5 Questions With … Mitch Caplan, Executive Advisor, Aquiline Capital Partners

1) You recently joined Aquiline Capital Partners as an executive advisor, what attracted you to the firm?

Well, there were a couple of reasons. First, I think Aquiline has a phenomenal brand with an incredible depth of in-house knowledge. The firm’s exclusive focus on financial services and appreciation for operational experience are an obvious fit with my background [Caplan previously served as CEO of E-Trade]. Also, in my role as an advisor, I’ll be able to wear a few hats, which appealed to me. Beyond evaluating investment opportunities, I can also get involved on an operational level with some of Aquiline’s portfolio companies, so it’s a good balance. I can’t think of a better place to be.

2) Is there a deal that Aquiline has done in the past that particularly impressed you?

Yes, there are two actually, and both illustrate the firm’s creativity, which was also a big part of why I joined. Beyond evaluating investment opportunities in existing companies, Aquiline is focused on developing its own franchise ideas. The examples I’m of thinking of are Validus Re Holdings and Tygris Commercial Finance Group. In both instances, the companies were basically whiteboarded by Aquiline. Validus Re is a reinsurer that was formed by the firm in 2005 after Hurricane Katrina to offer property catastrophe and other specialty lines. That company went public in July 2007. Tygris was launched this summer to address the void in the financing markets, even as the credit crunch deepened. Both are cases of the firm seeing a need and creating a vehicle to fill it.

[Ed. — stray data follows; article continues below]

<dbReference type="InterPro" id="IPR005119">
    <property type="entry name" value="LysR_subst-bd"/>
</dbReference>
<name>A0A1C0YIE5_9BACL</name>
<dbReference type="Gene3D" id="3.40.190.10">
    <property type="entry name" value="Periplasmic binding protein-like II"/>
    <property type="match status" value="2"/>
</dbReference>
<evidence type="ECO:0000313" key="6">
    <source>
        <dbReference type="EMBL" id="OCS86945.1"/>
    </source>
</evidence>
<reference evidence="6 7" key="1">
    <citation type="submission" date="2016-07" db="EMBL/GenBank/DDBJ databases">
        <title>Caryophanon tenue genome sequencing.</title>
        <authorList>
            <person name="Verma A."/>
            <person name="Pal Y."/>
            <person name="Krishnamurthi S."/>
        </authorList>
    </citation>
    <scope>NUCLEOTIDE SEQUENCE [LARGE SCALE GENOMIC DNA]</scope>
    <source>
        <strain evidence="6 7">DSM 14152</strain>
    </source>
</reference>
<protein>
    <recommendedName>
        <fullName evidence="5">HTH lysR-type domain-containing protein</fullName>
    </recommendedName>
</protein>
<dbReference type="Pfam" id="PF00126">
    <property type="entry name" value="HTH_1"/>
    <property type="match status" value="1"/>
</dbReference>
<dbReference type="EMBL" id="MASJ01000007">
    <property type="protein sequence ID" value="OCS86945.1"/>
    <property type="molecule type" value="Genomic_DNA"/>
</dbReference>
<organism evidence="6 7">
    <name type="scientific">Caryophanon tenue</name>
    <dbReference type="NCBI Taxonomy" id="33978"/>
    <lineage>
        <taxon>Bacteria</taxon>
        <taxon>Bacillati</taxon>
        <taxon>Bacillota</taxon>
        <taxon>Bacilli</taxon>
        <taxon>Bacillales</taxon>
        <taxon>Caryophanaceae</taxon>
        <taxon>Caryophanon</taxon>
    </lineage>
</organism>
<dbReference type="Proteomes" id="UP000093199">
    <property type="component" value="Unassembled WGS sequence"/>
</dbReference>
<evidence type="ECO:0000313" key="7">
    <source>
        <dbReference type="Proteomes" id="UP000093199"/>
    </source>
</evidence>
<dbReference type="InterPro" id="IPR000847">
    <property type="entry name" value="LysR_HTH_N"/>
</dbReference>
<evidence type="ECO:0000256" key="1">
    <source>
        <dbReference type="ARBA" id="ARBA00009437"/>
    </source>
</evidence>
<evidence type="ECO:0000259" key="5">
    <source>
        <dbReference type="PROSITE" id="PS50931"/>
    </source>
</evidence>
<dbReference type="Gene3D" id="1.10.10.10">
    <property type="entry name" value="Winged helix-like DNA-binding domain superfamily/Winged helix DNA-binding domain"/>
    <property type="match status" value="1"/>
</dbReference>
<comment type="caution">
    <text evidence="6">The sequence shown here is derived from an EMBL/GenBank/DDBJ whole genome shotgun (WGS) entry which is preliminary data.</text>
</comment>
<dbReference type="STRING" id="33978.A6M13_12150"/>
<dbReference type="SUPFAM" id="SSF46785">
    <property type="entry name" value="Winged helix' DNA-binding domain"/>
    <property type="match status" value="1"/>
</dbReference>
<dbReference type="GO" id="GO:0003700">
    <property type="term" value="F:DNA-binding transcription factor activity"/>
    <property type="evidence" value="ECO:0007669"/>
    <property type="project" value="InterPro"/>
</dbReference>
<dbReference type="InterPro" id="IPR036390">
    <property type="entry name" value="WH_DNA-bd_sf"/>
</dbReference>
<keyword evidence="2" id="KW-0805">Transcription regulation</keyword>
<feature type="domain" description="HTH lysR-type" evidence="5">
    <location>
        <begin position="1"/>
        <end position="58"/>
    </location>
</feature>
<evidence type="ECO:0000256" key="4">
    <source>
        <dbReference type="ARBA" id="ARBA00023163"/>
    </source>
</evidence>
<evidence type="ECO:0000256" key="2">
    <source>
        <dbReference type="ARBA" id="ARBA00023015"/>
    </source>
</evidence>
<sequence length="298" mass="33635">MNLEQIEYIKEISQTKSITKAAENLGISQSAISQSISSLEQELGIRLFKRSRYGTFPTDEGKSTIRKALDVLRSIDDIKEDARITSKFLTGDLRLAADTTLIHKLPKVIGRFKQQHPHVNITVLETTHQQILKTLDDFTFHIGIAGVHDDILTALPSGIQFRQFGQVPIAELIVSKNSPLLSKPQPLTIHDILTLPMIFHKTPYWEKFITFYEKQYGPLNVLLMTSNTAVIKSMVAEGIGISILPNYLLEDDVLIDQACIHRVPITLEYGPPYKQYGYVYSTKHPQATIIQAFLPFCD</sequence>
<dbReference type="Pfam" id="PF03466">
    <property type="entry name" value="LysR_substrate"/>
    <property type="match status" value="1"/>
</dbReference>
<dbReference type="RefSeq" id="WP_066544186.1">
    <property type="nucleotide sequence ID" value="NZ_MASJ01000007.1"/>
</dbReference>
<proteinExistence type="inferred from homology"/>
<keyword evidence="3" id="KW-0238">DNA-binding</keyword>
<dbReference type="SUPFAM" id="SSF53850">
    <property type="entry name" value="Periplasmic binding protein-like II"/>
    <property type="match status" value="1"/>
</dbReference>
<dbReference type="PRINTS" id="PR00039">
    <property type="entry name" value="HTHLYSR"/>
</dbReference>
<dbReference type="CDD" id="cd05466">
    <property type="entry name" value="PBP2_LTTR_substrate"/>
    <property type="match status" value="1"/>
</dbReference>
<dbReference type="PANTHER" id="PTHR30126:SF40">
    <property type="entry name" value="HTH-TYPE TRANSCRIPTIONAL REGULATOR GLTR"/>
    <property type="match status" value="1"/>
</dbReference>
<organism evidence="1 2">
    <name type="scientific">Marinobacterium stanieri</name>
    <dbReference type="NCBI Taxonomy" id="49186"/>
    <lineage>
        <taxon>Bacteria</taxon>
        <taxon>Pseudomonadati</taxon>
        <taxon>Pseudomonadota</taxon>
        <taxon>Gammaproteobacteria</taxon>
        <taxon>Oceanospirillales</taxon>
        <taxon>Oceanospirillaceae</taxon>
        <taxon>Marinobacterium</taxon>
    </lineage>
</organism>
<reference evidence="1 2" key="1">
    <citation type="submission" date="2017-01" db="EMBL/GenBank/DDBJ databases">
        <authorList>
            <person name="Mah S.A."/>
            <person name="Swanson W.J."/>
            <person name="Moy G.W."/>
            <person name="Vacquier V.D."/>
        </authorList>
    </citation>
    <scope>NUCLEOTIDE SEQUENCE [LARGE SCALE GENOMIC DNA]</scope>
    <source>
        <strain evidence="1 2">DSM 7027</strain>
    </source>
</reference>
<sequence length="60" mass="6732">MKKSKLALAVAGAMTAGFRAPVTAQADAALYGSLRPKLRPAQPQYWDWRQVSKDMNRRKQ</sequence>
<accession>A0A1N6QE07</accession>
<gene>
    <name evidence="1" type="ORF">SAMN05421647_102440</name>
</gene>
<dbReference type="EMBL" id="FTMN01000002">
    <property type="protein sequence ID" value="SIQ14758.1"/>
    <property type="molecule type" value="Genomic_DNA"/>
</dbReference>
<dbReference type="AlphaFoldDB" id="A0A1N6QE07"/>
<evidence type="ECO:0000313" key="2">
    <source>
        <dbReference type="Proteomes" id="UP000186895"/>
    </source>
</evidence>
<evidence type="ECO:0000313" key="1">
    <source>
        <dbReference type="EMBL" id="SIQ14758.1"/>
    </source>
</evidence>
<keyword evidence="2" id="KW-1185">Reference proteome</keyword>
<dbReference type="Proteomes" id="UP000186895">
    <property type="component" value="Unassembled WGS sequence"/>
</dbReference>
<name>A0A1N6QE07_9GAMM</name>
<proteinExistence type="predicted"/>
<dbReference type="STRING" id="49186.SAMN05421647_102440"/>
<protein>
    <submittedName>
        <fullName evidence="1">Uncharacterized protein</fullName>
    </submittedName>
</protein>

3) You left E-Trade in late 2007, what do you see as the biggest difference between working for a public company and your current role?

By and large, I think the marketplace for private equity continues to evolve, but it’s still a fairly stable source of capital funding, especially given recent events. When companies attract private equity investors, they are entering into a long-term partnership. That allows an investment thesis to be viewed from a macro perspective. At a public company, it’s harder to do that because every quarter carries expectations and the stock price is always there to tell you what kind of job people think you’re doing.

4) What do you think the fallout will be from the recent turmoil in the public markets?

These are unique, interesting times and I don’t think there’s a firm out there that hasn’t been impacted in some way. Opportunities are certainly going to come out of all this chaos, but determining timing is the challenge. The team at Aquiline is sticking to their formula and staying as disciplined as possible.

5) The job description calls for you to evaluate global opportunities in retail financial services. What markets are catching your interest at the moment?

Given the current market environment, our team is focusing on the markets we believe represent the greatest opportunities in terms of recovery and growth over the long-term, particularly India, China and certain European markets. We plan to remain engaged with key participants and carefully monitor developments in these markets.